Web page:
Mr. Charles Konsitzke is the Associate Director of the UW Biotechnology Center and the Team Lead for the UW MIA RIP. Charles has been employed at the University of Wisconsin – Madison for 18 years. He has facilitated over $100M in research and administrative operation costs over his career at UW-Madison, and is exceptional at strategizing and developing all levels of research and non-research activities.
His family and extended family have served over 300 years within the military and participated in over a dozen conflicts from the Korean War through current conflicts.
He founded the UW Missing in Action Recovery and Identification Project in 2015 after assisting with the identification efforts for Private First Class Lawrence S. Gordon in 2014. Mr. Konsitzke led the team in the successful recovery efforts of 1st Lieutenant Frank Fazekas near Buysscheure, France in summers 2016 and 2017, 2nd Lieutenant Walter B. Stone near Quercamps, France in summer 2018, as well as the team’s most recent American MIA service member attempted remains recovery mission in Western Europe in summer 2019, the efforts of which are ongoing.
Christopher A. Bradfield, PhD
Biological Principal Investigator
Dr. Chris Bradfield is a Professor in the Department of Oncology, and Director of the UW Biotechnology Center. Dr. Bradfield’s involvement with the UW MIA project is focused on the development of field identification analysis to improve accuracy and reliability, as well as to reduce site effort so that an increased number of projects can be completed. In his other research, Bradfield leads a transdisciplinary team of population health scientists, geneticists, molecular biologists, and clinician scientists to study the role of Per-Arnt-Sim (PAS) sensors in environmentally-influenced diseases such as cancer and obesity. Their overarching goals are to increase understanding of PAS family signaling pathways and to develop interventions and therapeutic strategies to improve human and environmental health.
Dr. Bradfield traveled with the team in summer 2019 to assist with an attempted remains recovery mission in Western Europe, the efforts of which are ongoing.
Gregg Jamison, PhD
Field Principal Investigator
Dr. Gregg Jamison is an Assistant Professor of Anthropology at the University of Wisconsin-Milwaukee at Waukesha. He received his PhD from the Department of Anthropology at the University of Wisconsin-Madison. Dr. Jamison is an archaeologist with broad interests including the origins of cities and states, prehistoric technology and craft production, and experimental and ethnoarchaeology. His primary research focuses on the Indus or Harappan Civilization (2600-1900 BCE) of ancient Pakistan an India, one of the world’s earliest and most unique urban societies. Dr. Jamison is the author of multiple peer-reviewed research articles and co-editor of two recently published edited volumes on ancient administrative technologies and current south Asian archaeological research. He has conducted fieldwork in India, Pakistan, Oman, France, and throughout the midwestern United States, especially Wisconsin.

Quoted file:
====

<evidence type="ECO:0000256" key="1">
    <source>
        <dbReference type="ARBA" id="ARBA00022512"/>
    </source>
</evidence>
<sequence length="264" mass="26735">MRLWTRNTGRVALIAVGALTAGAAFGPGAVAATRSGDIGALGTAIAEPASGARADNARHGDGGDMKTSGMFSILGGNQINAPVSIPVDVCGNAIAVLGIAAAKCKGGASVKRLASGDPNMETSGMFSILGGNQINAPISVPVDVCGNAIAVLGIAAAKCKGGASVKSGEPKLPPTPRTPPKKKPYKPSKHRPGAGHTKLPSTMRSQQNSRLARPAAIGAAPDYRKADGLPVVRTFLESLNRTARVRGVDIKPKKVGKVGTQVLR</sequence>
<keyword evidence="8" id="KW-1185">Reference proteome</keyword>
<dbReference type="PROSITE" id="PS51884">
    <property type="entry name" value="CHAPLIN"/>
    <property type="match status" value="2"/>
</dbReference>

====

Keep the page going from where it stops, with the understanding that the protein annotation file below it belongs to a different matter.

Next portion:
Dr. Jamison joined the team in summer 2018 and traveled to the vicinity of Quercamps and La Wattine, France to assist with the successful recovery of the remains of 2nd Lieutenant Walter B. Stone, and again in summer 2019 to another location in Western Europe on an attempted remains recovery mission, the efforts of which are ongoing.
Vaneesa Cook, PhD
Dr. Vaneesa Cook received her PhD in US history from the University of Wisconsin-Madison in 2015, and has taught a variety of history courses at UW-Whitewater, Queen’s University (Ontario), and UW-Madison. She currently teaches Missing in Action Historical Research at UW-Madison. She oversees the historical research volunteer staff for the UW MIA-RIP, and she is involved in outreach activities for the Project.
Student Lead Researcher
Ms. Mae Hurtado-Thiele is the Historical Student Lead Researcher for the Project. Working closely with Dr. Cook, she primarily assists with the student volunteers as they research their cases. Ms. Hurtado-Thiele is currently a senior in studying Genetics and Genomics, with certificates in French and Leadership. Additionally, she conducts biochemistry research in the Simcox Lab in the Biochemistry Department; her project focuses on acylcarnitines and their role in insulin signaling and thermogenesis in brown adipose tissue. She joined UW MIA RIP in Fall of 2020 as a volunteer, inspired by the Project’s mission and interdisciplinary approach to repatriate our missing soldiers. Ms. Hurtado-Thiele joined the team in hopes of sharing her background in foreign languages along with her family’s extensive military service, both in the United States Navy and the Spanish Armada.